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Florida Property Owners to Collect About $7.3 Billion in Insurance

Florida Property Owners to Collect About $7.3 Billion in Insurance

By Albert B. Crenshaw
The Washington Post

Property owners in Florida will collect some $7.3 billion in insurance as a result of damage inflicted by hurricane Andrew, making the storm the most costly natural disaster in U.S. history, industry officials said Tuesday.

And those figures cover only Florida and only privately insured losses. Damage to public property _ roads, bridges, schools and federal facilities such as Homestead Air Force Base _ is not included, nor are losses from Louisiana.

Preliminary estimates put overall damage in Florida at $15 billion to $20 billion.

"The dollar amount of these numbers is truly staggering and growing by the hour," said Florida Insurance Commissioner Tom Gallagher.

Andrew packed winds of more than 160 mph when it crashed across the southern tip of Florida before heading across the Gulf of Mexico and into Louisiana. It leveled towns, ruined 85,000 homes and left thousands of other homes temporarily unusable.

"It looks like Hiroshima out there," said Bill Davis of the Insurance Information Institute, a trade group that helped in assessing damages.

Insurance industry officials say their adjusters report that they have never seen such devastation on so wide a scale. Company representatives often cannot find the property they have insured because street signs, addresses and sometimes even the property itself have vanished.

"And if by some chance they are able to hook up with the insured (property owner), and they give him a check, there's no bank to cash it. And if somehow they get cash, there's no store" to spend it in, said Marc H. Rosenberg of the Insurance Information Institute.

"The damage was unprecedented in the United States. The worst I've ever seen," Paul Landers, a veteran claims specialist for State Farm Insurance, told the Reuter news agency.

The $7.3 billion in insured losses dwarfs $4.2 billion paid out by insurers for Hurricane Hugo, which crashed through South Carolina, North Carolina and Virginia in 1989. The only other disaster to top $1 billion in recent times was last year's Oakland, Calif., fire, which cost insurers $1.2 billion.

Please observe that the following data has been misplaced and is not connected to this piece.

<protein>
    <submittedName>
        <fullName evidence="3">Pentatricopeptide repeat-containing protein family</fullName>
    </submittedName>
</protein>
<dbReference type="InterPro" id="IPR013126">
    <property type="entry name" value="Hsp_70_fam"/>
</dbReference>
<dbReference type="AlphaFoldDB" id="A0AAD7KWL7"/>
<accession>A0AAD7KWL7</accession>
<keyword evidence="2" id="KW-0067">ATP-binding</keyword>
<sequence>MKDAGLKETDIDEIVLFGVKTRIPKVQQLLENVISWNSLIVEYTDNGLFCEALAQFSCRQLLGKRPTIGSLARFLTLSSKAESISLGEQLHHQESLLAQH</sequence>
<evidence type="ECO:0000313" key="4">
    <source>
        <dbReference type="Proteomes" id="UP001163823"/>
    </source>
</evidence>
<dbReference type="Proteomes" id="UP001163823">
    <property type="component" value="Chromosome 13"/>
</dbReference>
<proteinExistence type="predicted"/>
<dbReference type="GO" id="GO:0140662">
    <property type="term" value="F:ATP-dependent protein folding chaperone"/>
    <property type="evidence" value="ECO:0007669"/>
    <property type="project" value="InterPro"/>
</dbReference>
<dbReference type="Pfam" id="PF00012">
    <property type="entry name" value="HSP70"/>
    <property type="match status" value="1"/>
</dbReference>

Andrew would even top the damage caused by the great San Francisco earthquake and fire in 1906, which, according to the insurance industry, would have cost $5.1 billion in today's dollars.

In all, some 700,000 insurance claims are expected in Florida as a result of Andrew.

Insurers hastened to reassure policyholders that the industry has enough money to pay claims, and that it will be able to so without disturbing financial markets.

Property insurance companies' assets are "very liquid," Rosenberg noted, and although insurers are handing out initial checks of $500 to as much as $5,000 to devastated homeowners, most of the money will be paid out over the coming weeks and months as claims are settled, damage repaired and homes rebuilt.

Insurers are also concerned that contractors, repairmen and suppliers will attempt to gouge homeowners who need repairs or in many cases the entire reconstruction of their house.

Geico's Nicely said such gouging was widespread in the wake of the Oakland fire. Where construction prices had been between $85 and $95 a square foot before the fire, homeowners were being quoted prices as high as $300 a square foot afterward, he said.

The Insurance Information Institute's Rosenberg said that while the disaster is not likely to cause premium rate increases across the country, homeowners in hurricane-prone areas may well pay more.

Coastlines are becoming more and more built-up and experts expect an increase in large hurricanes in the coming years, so "it's likely to be more expensive to insure coastal property," he said.